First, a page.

Ambassador Garvey also stated as follows:

“In the U.S., we have taken other important steps to contribute to the global anti-corruption regime. Presidential Proclamation 7750 requires the U.S. Department of State to deny visas to citizens and government officials who have engaged in serious corruption.”

For more on Presidential Proclamation 7750, including what happens when the Forest and Agriculture Minister of Equatorial Guinea and the son of Equatorial Guinea’s president shows up at the U.S. “doorstep” on his way to his $35 million Malibu estate (see here). Short answer, he is let in. Despite the fact that federal law enforcement officials believe that “most if not all” of his wealth came from corruption related to oil and gas reserves in his home country. Despite the fact that the DOJ believes that he “may be receiving bribes or extortion payments” from oil companies operating in the country.

Thumbs up to the U.S. for sponsoring global anti-corruption seminars.

Thumbs down for yet another instance of “official rhetoric” not matching reality.

Honest Services Fraud and the FCPA

While much of the white-collar bar awaits the Supreme Court’s decisions in the trio of honest services fraud cases on its docket (Jeffrey Skilling, Conrad Black and Bruce Weyhrauch) why not talk about the FCPA and honest services fraud!
What is honest services fraud? Stay tuned for the Supreme Court’s decisions.

For present purposes, honest services fraud is part of the mail and wire fraud statutes and is found at 18 USC 1346 which simply states that the term “scheme or artifice to defraud” includes a scheme or artifice to deprive another of the intangible right of honest services.

What does this have to do with the Foreign Corrupt Practices Act?

It turns out, not much, but that is not how the DOJ saw it when charging James Giffen in 2004. (For more on the Giffen case see here).

The Giffen superceding indictment focuses on charges that he made unlawful payments totaling more than $78 million to the former Prime Minister and Oil Minister of Kazakhstan in violation of the FCPA.

In addition to the FCPA charges, the indictment also alleged that Giffen’s actions violated 18 USC 1346 by depriving the citizens of Kazakhstan of the honest services of their government officials.

Yes, you did read that correctly – the DOJ alleged that Giffen deprived the citizens of Kazakhstan of the honest services of their government officials. That is why the Giffen honest services fraud charge is one of the more curious “tag-a-long” charges ever in an FCPA enforcement action.

Unlike most FCPA defendants (corporate and individual) Giffen mounted, and still is mounting, an aggressive legal defense.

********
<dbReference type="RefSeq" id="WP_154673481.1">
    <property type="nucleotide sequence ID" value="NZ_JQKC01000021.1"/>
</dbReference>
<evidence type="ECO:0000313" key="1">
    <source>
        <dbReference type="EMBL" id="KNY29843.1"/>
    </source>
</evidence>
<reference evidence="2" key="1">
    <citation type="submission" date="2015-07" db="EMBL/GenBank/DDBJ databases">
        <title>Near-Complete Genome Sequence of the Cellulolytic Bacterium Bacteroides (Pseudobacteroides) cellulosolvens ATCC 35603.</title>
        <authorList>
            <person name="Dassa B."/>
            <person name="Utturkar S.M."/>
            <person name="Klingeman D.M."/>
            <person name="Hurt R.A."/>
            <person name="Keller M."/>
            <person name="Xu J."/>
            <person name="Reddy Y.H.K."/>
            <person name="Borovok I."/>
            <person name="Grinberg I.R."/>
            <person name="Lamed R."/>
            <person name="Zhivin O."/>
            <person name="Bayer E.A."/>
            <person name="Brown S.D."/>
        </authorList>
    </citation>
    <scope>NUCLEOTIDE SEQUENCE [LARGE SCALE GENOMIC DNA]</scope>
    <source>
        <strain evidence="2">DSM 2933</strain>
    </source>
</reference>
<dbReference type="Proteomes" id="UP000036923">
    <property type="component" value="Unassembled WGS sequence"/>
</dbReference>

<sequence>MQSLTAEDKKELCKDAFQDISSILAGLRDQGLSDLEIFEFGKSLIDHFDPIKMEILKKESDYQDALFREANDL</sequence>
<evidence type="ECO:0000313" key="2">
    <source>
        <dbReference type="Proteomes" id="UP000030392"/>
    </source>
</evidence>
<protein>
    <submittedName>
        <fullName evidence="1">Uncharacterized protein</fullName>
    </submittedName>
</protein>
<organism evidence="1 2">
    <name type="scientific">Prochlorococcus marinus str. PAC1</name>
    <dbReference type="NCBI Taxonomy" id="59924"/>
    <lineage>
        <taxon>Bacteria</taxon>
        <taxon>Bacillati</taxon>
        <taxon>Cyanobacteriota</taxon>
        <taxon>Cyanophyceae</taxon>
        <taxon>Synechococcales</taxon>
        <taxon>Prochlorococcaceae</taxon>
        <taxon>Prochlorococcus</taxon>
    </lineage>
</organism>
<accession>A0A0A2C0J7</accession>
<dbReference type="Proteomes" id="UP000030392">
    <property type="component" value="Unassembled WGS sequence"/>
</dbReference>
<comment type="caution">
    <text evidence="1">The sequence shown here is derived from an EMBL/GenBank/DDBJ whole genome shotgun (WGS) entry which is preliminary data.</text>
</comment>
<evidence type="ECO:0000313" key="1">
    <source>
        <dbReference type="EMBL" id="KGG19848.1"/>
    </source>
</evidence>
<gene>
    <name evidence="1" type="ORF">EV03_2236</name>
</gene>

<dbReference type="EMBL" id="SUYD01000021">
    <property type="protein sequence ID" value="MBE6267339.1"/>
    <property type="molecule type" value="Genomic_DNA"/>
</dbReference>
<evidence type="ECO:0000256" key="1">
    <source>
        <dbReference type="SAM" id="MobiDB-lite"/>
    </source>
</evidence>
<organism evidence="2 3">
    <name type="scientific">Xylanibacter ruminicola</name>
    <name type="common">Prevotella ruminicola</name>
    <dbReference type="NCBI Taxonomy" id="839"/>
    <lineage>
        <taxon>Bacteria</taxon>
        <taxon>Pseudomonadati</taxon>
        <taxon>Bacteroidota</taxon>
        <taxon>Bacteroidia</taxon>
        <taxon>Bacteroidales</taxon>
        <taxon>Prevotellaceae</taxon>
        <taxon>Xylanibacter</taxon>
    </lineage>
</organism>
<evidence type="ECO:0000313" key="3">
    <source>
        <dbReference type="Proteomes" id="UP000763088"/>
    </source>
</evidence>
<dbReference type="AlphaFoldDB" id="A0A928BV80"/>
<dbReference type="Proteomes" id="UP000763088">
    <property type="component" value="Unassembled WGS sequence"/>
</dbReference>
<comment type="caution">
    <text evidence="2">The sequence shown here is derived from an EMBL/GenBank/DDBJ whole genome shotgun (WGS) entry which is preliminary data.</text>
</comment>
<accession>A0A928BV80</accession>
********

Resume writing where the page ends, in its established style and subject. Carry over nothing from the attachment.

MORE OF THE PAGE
In 2004, Giffen moved to dismiss portions of the charges that alleged a scheme to deprive the citizens of Kazakhstan of the honest services of their government officials. He asserted that application of the honest services fraud theory of Section 1346 to Kazakhstan impermissibly extended the mail and wire fraud statutes to cover activities beyond Congress’ original intent.

Judge William Pauley of the Southern District of New York agreed with Giffen and granted his motion to dismiss portions of the charges that alleged a scheme to deprive the citizens of Kazakhstan of the honest services of their government officials. See U.S. v. Giffen, 326 F.Supp.2d 497 (S.D.N.Y. 2004).

In so holding, Judge Pauley stated that the DOJ offered “the slenderest of reeds to support its expansive interpretation.” Among other things, Judge Pauley noted that the DOJ could not point to “any decision where a court upheld application of the honest services theory in an international setting involving a foreign government and its citizens.”

When the DOJ pointed to “two 25-year old indictments” charging a similar theory, Judge Pauley noted that the DOJ “has not unearthed any published decision on the issue” and that the DOJ “conceded that there were no court decisions addressing the validity of the two 25-year old indictments.” Judge Pauley further stated that just because certain U.S. Attorneys were able to obtain indictments “under an intangible rights theory, grounded between a foreign government and its citizenry, is not the kind or quality of precedent this Court need consider.”

Accordingly, Judge Pauley concluded that “Congress did not intend that the intangible right to honest services encompasses bribery of foreign officials in foreign countries” and that “application of Section 1346 to Giffen [was] unconstitutional.”


As FCPA practitioners well know, many current FCPA legal theories are aggressive, untested and not supported by any case law or other meaningful precedent or guidance.

If challenged, would a judge (like Judge Pauley in Giffen) conclude that the DOJ offered the “slenderest of reeds” to support its expansive interpretations?

What case law would the DOJ cite to support certain of its aggressive interpretations (such as employees of seemingly “commercial” enterprises being “foreign officials” under the FCPA)? Would DOJ not have to concede that there are no court decisions addressing the validity of its interpretations?

All interesting (and important) questions to ponder while awaiting the Supreme Court’s honest services fraud decisions.